After that I had the idea of getting a new credit card number on a regular basis. That way any online merchants I don't use regularly will end up with obsolete numbers in their systems so it won't matter if they get hacked. After your experience I'm thinking that setting up a spare bank account with no money it for Paypal use is would be a good idea too.

    Ya, these are scumbags. I feel sorry for them. They can have no self-respect. It's no way to live.

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  4. Yikes. I hope your efforts today are all that are required to bring the jerk's attempts to a halt.

    Someone used my credit card info a year or so back in a much more low-key scam. . . perhaps he thought we wouldn't notice? He set up a paid email account and one other thing ... can't remember exactly what.

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  5. awwww-I'm sorry.

    A random website got a hold of my mom's credit card information earlier this year, and tried to charge her $600. It really upset her, but the credit card company worked it out in the end.

    I hope everything works out.

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  6. Bummer! I'm so sorry to hear this. I don't have an ebay or paypal account. Why? Because I get spam emails all the time saying my account has been compromised. Since I don't have one I know it is spam.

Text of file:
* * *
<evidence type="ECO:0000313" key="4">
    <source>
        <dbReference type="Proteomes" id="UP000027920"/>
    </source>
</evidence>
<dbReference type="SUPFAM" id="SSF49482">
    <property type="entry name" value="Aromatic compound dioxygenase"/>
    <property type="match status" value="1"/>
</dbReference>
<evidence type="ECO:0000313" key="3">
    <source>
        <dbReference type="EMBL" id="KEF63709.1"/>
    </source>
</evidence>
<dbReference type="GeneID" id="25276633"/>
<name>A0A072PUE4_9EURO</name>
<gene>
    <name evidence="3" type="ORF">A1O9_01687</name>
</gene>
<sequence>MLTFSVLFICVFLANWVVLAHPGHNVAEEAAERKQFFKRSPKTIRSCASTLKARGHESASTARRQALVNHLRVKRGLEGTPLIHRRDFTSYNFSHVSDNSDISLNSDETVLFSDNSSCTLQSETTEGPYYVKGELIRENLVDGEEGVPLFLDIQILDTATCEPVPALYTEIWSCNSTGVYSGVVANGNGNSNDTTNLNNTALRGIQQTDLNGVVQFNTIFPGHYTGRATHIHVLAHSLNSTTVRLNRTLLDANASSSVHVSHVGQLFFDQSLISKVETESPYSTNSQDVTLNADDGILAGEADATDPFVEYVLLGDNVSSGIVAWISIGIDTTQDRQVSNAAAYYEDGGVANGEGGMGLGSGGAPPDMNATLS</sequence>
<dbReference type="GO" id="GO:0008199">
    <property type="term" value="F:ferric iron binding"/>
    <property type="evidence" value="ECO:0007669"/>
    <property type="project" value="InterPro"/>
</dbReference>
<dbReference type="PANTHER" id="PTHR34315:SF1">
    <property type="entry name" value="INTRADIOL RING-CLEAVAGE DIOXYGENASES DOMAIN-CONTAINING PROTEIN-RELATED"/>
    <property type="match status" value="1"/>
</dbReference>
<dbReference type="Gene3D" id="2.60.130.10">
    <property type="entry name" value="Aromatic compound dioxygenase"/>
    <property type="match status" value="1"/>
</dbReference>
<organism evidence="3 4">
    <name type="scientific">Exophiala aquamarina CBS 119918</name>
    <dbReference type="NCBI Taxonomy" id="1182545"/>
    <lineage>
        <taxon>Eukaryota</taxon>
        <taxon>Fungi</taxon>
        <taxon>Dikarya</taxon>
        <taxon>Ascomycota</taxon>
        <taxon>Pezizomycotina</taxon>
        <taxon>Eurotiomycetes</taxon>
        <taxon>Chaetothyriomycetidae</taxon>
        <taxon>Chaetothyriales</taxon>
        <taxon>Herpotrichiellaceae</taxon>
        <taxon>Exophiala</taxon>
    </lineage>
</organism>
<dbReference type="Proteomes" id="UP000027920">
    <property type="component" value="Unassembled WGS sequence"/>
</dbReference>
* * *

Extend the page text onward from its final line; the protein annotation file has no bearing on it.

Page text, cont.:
I also know the lastest scam is for the crook to give you more than the amount charged and then send someone to your house or something like that for the overage. One contacted me earlier this year from the UK trying to buy my books this way. We went back and forth until he decided which books he wanted. This didn't seem odd to me, because I get a lot of email orders for my books. Finally when he got to that part about paying me more than the total charge, I told him it was no deal. He also freaked that I had found out from his email address that he was from the UK. What a mess (shakes my head).

    I hope things work out well with all this. Credit card companies are being really good these days about going to bat for you against this kind of thing. Or that has been my experience. Blessings for a better Tuesday!

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  7. This is a dreadful aspect of the Web environment within which we all operate. Care is required. The credit card companies are doing their best to work with customers on this. Of course, it's not enough when you're the one affected. I am *so* sorry it happened to you.

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  8. How awful, Sam. My husband has a great fear of this kind of thing happening, and I have always felt that he was being overly cautious. I guess not.

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  9. Ouuuuch. Many sympathies. I'm so sorry to hear that this happened, and hope it gets straightened out soon!

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  10. Thanks for all the kind words, everyone. So far, I don't see any damage other than the time that I lost.

    I did spend much of the day also changing passwords and setting up a secure laptop to take care of my banking and other finance-related websites. I still don't trust that my desktop isn't still compromised despite the fact that AVG can't find anything else hidden there.

    Thanks again.

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  11. Ouch, that's nasty. We recently thought we were victims of identity theft as well and while it turned out to be a false alarm in the long run, I understand what it does to a person.